Comparable Products

In the LED space, the 1200d Pro is in a league of its own. Still, if you’re looking for alternatives, the $3350 daylight-balanced Nanlux Evoke 1200 might be worth checking out (Click here for our full video review).

Image Credit: Graham Sheldon / CineD

I’ve gone ahead and tested the output using lux and color handling (using kelvin) of the LS 1200D Pro and Evoke 1200 at a distance of three feet with my Sekonic C-700U Spectrometer and here are my results with a 55 degree reflector on the Aputure LS 1200d Pro and a 45-degree reflector on the Nanlux Evoke 1200, each with a target of 5600K.

First, here are the results from the Evoke 1200:

And the Aputure 1200:

Don’t forget that this truly isn’t a 1:1 test because there is a 10-degree difference in the reflectors, but the results are remarkably consistent. The results here are a draw in my opinion with the Aputure 1200 slightly closer to the kelvin target and the Evoke 1200 having less of a hot spot in the center of its beam. Both fixtures have a very, very impressive output.

I’ll discuss my full thoughts on the Nanlux Evoke 1200 in a separate upcoming review.

Mole Richardson has a few higher output LED fixtures, but the lights from Mole are larger and much more expensive on a cost-to-lumen output level. Though I haven’t had any experience with the Maxima 7, it could also be a possibility.

Case for the Nanlux Evoke 1200 on the left and case for the Aputure 1200d Pro on the right. Image Credit: Graham Sheldon / CineD

Are there any other 1200-ish watt LED fixtures that you think I’ve missed that we should know about? Let us know in the comments below.

Light OctaDome 120 Accessory

Image Credit: Aputure

We didn’t have access to the Light OctaDome 120 for review prior to publishing time, but Aputure announced this brand new accessory today specifically designed with the LS 1200d Pro in mind.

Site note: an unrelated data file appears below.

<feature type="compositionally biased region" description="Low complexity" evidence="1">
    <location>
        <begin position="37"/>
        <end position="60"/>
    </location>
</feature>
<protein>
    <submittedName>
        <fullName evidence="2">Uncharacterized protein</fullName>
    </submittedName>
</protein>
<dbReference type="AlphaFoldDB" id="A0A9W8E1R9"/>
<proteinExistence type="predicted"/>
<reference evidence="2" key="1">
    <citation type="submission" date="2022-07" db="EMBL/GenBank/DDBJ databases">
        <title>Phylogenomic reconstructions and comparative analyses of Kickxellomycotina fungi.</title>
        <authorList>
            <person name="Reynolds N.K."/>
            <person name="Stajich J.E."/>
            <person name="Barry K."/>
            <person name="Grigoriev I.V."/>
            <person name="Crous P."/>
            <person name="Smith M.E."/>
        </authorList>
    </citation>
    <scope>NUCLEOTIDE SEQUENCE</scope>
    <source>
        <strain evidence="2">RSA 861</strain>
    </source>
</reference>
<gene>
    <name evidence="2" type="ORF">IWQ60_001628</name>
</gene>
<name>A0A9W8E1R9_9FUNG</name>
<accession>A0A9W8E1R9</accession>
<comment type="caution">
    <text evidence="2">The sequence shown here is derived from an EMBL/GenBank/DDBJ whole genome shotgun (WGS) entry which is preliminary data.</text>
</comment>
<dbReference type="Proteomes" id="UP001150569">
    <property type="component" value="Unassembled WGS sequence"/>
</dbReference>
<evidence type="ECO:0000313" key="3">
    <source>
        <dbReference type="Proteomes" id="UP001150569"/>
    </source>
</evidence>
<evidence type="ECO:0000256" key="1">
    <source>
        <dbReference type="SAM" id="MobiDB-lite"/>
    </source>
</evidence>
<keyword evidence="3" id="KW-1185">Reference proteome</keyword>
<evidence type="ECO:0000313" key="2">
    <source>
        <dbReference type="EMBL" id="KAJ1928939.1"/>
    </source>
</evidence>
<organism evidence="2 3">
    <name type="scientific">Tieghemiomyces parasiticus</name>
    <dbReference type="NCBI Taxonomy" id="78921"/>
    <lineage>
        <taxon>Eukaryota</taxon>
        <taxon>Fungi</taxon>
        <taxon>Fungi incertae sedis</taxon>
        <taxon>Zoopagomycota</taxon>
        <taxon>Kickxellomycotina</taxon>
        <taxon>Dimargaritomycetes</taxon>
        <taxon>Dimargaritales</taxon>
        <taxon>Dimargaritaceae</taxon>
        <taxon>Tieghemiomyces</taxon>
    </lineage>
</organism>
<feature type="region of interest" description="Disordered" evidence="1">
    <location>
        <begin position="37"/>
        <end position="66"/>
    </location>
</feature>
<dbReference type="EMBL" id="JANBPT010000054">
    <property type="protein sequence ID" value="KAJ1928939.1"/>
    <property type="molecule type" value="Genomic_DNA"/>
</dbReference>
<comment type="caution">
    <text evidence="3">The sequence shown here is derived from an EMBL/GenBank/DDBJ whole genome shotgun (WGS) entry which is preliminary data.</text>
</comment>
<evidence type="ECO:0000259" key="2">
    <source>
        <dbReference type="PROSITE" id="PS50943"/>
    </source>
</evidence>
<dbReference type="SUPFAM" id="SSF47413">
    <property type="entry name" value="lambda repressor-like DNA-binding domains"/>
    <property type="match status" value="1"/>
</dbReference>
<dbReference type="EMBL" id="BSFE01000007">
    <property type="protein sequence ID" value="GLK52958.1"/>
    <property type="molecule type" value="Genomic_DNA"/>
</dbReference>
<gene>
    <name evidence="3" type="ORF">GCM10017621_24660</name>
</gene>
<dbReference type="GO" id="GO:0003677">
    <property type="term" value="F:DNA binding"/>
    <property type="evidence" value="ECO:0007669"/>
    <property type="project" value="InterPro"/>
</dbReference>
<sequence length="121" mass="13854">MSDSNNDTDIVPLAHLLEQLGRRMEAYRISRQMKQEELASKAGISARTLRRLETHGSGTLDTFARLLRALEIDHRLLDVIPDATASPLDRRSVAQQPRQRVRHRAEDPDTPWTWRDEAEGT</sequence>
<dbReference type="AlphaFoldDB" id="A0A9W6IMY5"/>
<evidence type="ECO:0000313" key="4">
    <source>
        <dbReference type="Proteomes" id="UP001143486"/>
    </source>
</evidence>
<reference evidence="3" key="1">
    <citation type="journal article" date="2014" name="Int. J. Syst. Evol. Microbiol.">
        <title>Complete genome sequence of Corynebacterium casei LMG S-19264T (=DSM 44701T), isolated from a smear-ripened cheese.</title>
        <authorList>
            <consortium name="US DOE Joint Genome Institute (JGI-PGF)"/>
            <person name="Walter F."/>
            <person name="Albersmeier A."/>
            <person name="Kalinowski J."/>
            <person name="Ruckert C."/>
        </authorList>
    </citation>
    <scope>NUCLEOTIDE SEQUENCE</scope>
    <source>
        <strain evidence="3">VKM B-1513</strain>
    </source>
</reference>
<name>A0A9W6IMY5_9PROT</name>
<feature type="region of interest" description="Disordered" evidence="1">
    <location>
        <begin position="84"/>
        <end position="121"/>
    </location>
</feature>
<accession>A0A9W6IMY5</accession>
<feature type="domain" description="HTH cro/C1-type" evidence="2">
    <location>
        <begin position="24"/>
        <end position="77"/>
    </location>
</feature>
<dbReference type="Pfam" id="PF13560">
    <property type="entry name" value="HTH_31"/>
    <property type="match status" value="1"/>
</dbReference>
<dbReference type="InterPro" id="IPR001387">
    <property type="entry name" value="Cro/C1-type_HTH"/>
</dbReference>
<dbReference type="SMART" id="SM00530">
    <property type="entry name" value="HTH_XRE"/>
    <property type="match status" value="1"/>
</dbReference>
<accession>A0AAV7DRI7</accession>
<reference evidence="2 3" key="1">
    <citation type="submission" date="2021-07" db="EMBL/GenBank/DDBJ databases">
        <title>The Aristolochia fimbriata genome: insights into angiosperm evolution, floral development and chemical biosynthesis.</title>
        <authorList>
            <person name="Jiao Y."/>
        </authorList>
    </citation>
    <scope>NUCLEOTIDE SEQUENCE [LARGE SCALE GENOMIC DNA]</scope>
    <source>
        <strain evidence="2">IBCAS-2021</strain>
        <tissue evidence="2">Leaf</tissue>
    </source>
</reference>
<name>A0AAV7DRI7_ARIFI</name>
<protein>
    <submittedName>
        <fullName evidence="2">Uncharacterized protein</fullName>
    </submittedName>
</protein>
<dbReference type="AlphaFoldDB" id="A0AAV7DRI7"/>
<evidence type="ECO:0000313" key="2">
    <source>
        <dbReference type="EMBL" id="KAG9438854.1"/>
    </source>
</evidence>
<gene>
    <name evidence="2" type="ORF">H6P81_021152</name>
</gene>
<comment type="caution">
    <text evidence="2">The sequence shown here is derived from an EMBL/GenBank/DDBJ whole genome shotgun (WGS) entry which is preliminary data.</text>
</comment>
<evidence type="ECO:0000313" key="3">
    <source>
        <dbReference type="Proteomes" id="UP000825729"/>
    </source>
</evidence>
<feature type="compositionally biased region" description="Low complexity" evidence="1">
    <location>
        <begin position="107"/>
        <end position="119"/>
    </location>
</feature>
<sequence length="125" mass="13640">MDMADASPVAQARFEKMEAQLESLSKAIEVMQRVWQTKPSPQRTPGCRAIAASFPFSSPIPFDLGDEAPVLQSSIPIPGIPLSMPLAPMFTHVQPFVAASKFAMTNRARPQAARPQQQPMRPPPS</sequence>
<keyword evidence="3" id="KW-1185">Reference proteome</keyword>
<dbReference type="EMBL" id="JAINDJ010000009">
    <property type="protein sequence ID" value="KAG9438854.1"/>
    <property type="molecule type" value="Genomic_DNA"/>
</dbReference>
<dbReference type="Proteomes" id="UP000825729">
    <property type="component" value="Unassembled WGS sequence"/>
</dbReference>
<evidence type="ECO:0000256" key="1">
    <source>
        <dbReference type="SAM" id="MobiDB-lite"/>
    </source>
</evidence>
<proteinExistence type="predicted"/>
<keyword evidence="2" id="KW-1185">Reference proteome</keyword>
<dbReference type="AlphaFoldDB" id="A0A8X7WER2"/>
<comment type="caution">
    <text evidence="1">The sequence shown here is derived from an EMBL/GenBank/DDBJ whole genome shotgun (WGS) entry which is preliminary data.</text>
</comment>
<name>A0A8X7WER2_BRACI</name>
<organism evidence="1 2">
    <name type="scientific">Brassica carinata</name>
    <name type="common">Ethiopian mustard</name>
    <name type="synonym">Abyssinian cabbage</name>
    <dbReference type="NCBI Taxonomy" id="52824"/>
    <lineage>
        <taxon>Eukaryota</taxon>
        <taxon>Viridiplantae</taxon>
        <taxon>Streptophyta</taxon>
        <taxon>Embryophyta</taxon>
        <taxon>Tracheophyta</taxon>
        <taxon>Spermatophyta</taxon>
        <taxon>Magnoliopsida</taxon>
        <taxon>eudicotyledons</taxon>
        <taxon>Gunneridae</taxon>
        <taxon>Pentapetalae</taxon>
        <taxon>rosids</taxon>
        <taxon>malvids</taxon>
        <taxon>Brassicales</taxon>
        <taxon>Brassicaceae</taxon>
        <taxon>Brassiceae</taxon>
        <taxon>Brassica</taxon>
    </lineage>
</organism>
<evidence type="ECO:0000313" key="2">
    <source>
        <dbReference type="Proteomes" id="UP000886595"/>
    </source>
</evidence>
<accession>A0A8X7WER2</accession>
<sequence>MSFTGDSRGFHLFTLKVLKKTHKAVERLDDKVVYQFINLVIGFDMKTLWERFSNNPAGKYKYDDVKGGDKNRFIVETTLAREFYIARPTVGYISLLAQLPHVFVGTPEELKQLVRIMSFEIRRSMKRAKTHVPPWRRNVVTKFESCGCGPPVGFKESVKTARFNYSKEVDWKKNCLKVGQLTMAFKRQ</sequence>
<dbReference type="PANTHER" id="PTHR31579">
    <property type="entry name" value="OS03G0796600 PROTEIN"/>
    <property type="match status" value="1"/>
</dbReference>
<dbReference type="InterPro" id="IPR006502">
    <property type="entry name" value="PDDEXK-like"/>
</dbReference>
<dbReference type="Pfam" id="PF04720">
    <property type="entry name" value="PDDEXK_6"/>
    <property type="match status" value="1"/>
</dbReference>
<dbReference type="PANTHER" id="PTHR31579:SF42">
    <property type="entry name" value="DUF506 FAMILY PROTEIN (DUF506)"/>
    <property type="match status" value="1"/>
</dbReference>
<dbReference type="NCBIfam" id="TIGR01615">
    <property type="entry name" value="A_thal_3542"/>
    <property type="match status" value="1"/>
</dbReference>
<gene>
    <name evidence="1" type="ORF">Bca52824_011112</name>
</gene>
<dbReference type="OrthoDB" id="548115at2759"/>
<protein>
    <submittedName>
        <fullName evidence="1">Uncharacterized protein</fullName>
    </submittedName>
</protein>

This is a 3.94 ft 8-sided sub 4lbs Dome-Style softbox that ships with a 1.5 and 2.5 stop diffusion. It also includes a 45-degree grid and while it is clearly designed with the 1200d Pro in mind it is also compatible with other Bowens-S Type fixtures like the 600d or 600x and others.

The Light OctaDome 120 costs $129 and begins shipping today.

Conclusion

Given the weight, the Light Storm 1200d Pro might not be your every-situation lighting fixture, but hey, that fixture doesn’t exist anyway. The Light Storm 1200d Pro is best used as a key light in a setup where you have some time to pre-light and really choose the perfect reflector and placement for the light. It wouldn’t be my go-to for run & gun documentary shooting due to the travel footprint required for the rolling case plus separately packed reflectors.

However, you can’t argue with that stellar $3390 price tag or the superb daylight output. For those out there saying that you “wish it was bi-color,” I say, just wait. The trend has been for Aputure to add an x to the end of most of their Light Storm products. And with that “x” comes bi-color functionality with an accompanying cost to output. I fully expect Aputure to add a 1200x to their lineup at some point, but for now and long into the future, I plan to use daylight sources in plenty of my productions, and I bet you do, too.

Should you buy the 1200d Pro and ignore the rest of the Aputure Light Storm lineup? My advice would be not to do that. The best lighting packages have a variety of tools for different circumstances. As for me, the 1200d Pro will find a home on my productions alongside the rest of the Aputure Light Storm lineup – especially the 600d Pro, 300d MK II, and the Nova series.

What do you think? Will you be adding the LS 1200d Pro to your kit? Let us know in the comments below!

A very special thanks to Shewan Edward and Alex Niknejad for their help with this review.